Google has explained the downtime that struck its Docs productivity apps last week, blaming it on a failed attempt to improve the products' functionality.
The hour-long outage struck on Wednesday, with Google offering no explanation for the incident at the time. On Friday, the company admitted it had brought the systems down during an upgrade.
"The outage was caused by a change designed to improve real time collaboration within the document list," engineering director Alan Warren wrote in a blog post. "Unfortunately this change exposed a memory management bug which was only evident under heavy usage."
Warren explained that the memory management bug had caused the machines that look up Google's servers when modifying Google Docs documents to not recycle their memory properly after each lookup. He said this caused them to "eventually run out of memory and restart", during which time other machines had to pick up the load.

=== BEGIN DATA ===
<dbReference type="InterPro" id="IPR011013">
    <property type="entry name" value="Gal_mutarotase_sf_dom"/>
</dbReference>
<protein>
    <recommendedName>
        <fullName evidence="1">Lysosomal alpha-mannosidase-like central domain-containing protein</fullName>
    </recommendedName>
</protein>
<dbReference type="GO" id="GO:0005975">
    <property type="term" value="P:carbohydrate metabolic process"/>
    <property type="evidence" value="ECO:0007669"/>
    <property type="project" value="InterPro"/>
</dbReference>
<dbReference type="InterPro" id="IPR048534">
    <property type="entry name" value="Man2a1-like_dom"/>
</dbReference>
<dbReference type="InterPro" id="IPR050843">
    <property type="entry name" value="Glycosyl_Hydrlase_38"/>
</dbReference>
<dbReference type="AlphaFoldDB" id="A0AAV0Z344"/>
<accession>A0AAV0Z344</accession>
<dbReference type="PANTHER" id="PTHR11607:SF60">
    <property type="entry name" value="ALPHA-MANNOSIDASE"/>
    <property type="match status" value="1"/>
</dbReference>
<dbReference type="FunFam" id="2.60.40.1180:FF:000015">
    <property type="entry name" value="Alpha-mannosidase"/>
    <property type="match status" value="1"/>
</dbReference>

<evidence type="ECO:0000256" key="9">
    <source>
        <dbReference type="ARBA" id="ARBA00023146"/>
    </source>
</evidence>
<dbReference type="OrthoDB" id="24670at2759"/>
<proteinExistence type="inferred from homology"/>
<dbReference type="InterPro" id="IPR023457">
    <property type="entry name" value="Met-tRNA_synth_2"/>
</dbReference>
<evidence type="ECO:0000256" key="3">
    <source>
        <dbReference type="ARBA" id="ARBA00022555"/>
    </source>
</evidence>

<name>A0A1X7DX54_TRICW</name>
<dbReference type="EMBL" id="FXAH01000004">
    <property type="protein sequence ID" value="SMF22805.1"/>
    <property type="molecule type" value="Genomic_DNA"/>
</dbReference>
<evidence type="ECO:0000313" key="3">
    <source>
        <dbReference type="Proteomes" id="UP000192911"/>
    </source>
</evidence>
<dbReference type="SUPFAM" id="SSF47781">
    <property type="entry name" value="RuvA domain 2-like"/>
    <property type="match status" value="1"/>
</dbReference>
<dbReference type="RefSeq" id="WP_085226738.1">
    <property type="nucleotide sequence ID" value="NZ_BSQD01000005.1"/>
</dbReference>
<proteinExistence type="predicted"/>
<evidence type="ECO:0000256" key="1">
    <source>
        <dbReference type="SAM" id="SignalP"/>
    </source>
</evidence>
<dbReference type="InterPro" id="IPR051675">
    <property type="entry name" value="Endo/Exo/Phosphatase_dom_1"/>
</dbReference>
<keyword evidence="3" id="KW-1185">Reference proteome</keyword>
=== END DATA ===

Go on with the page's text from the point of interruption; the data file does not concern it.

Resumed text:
The chain reaction "meant that eventually the servers couldn't properly process a large fraction of the requests to access document lists, documents, drawings, and scripts which led to the outage you saw on Wednesday," Warren said.
Warren pointed out that Google's systems had alerted the company just 60 seconds after the failure rate increased sharply, and the rollback of the upgrade in question began 23 minutes after the first alert. The rollback took 24 minutes, and capacity was restored around five minutes after that.
"Since resolution, we have been assembling and scrutinising the timeline of this event, and have assembled a list of steps which will both reduce the chance of a future event, decrease the time required to notice and resolve a problem, and limit the scope which any single problem can affect," Warren wrote, noting that a full incident report would be released once the investigation is over.
Comments on Warren's post were mostly appreciative, but one 'bjbraams' asked whether any explanation would be forthcoming regarding a "blackout" that apparently hit the Documents List feature of Google Docs on 26 August.